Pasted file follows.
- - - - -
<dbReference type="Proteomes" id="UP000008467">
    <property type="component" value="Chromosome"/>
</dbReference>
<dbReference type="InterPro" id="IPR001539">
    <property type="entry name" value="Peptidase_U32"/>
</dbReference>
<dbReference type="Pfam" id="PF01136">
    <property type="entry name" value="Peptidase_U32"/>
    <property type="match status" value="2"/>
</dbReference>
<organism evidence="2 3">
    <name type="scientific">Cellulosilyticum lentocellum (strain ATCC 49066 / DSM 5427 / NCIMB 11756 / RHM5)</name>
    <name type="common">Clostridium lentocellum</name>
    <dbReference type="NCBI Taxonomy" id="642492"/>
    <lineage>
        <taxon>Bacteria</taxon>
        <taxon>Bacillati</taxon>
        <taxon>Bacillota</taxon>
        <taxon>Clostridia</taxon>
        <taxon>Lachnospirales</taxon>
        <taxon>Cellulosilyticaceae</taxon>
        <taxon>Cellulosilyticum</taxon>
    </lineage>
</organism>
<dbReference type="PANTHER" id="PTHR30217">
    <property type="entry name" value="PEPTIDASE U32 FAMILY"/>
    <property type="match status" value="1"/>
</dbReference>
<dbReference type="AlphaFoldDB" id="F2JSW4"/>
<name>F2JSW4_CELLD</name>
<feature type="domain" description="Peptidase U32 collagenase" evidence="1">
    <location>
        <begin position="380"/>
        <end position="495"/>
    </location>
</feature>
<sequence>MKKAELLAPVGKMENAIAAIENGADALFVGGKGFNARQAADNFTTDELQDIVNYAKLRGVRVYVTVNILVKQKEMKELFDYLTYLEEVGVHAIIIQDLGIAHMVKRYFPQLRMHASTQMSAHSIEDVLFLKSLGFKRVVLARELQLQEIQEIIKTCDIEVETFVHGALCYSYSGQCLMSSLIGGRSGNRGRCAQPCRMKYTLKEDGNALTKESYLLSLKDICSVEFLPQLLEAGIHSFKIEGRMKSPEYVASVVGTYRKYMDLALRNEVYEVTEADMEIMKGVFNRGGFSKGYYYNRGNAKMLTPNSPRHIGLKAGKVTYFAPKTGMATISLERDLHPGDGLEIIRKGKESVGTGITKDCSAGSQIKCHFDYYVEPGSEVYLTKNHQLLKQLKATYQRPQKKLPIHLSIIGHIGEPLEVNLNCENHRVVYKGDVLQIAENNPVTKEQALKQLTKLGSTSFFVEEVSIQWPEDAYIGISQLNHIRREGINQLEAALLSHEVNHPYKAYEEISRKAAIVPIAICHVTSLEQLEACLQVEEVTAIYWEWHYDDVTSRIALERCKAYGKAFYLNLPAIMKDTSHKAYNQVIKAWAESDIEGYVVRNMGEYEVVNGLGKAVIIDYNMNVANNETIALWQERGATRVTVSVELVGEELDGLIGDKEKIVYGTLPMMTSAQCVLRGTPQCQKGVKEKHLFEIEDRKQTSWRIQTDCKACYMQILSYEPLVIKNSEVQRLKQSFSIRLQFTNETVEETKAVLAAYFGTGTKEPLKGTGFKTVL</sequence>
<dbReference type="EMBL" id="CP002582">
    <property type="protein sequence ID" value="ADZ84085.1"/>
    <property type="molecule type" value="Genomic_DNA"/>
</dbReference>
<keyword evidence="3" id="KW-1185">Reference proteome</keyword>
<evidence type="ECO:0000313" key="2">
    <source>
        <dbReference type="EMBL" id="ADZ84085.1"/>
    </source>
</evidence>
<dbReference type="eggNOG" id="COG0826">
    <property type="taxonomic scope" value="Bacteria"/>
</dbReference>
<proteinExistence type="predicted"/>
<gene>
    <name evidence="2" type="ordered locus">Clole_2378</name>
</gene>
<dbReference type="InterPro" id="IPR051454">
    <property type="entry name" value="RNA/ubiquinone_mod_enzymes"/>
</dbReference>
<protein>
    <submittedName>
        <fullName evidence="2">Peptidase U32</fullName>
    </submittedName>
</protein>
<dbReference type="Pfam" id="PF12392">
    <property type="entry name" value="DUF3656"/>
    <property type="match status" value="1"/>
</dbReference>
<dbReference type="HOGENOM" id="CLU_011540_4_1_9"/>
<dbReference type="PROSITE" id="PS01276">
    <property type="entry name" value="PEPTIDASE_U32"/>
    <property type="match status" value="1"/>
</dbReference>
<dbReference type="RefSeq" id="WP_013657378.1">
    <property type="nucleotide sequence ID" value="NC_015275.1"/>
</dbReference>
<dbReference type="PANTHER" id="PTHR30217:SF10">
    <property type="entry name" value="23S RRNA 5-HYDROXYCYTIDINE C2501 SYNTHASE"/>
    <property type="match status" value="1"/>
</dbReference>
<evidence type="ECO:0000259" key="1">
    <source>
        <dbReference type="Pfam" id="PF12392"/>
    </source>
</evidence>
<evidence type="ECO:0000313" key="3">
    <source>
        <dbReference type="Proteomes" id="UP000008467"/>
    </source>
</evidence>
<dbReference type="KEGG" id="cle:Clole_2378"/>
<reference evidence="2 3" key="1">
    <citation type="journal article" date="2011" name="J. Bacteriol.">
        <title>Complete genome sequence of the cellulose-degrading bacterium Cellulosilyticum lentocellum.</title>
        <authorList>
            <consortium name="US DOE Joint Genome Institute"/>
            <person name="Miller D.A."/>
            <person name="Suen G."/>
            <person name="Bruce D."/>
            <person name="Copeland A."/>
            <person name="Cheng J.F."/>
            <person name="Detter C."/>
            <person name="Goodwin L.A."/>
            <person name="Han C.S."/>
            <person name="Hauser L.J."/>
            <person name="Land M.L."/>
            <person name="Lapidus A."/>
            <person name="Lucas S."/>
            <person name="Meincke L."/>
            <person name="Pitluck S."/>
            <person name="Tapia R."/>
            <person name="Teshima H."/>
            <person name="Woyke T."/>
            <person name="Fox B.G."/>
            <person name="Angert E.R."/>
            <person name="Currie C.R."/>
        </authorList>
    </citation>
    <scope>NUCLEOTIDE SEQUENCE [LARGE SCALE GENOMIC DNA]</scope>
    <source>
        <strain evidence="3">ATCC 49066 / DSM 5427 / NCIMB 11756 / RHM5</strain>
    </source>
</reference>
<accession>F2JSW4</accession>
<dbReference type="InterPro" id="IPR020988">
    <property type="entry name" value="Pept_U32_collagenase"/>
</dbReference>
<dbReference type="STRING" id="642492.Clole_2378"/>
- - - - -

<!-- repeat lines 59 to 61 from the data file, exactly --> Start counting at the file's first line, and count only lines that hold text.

    <submittedName>
        <fullName evidence="2">Peptidase U32</fullName>
    </submittedName>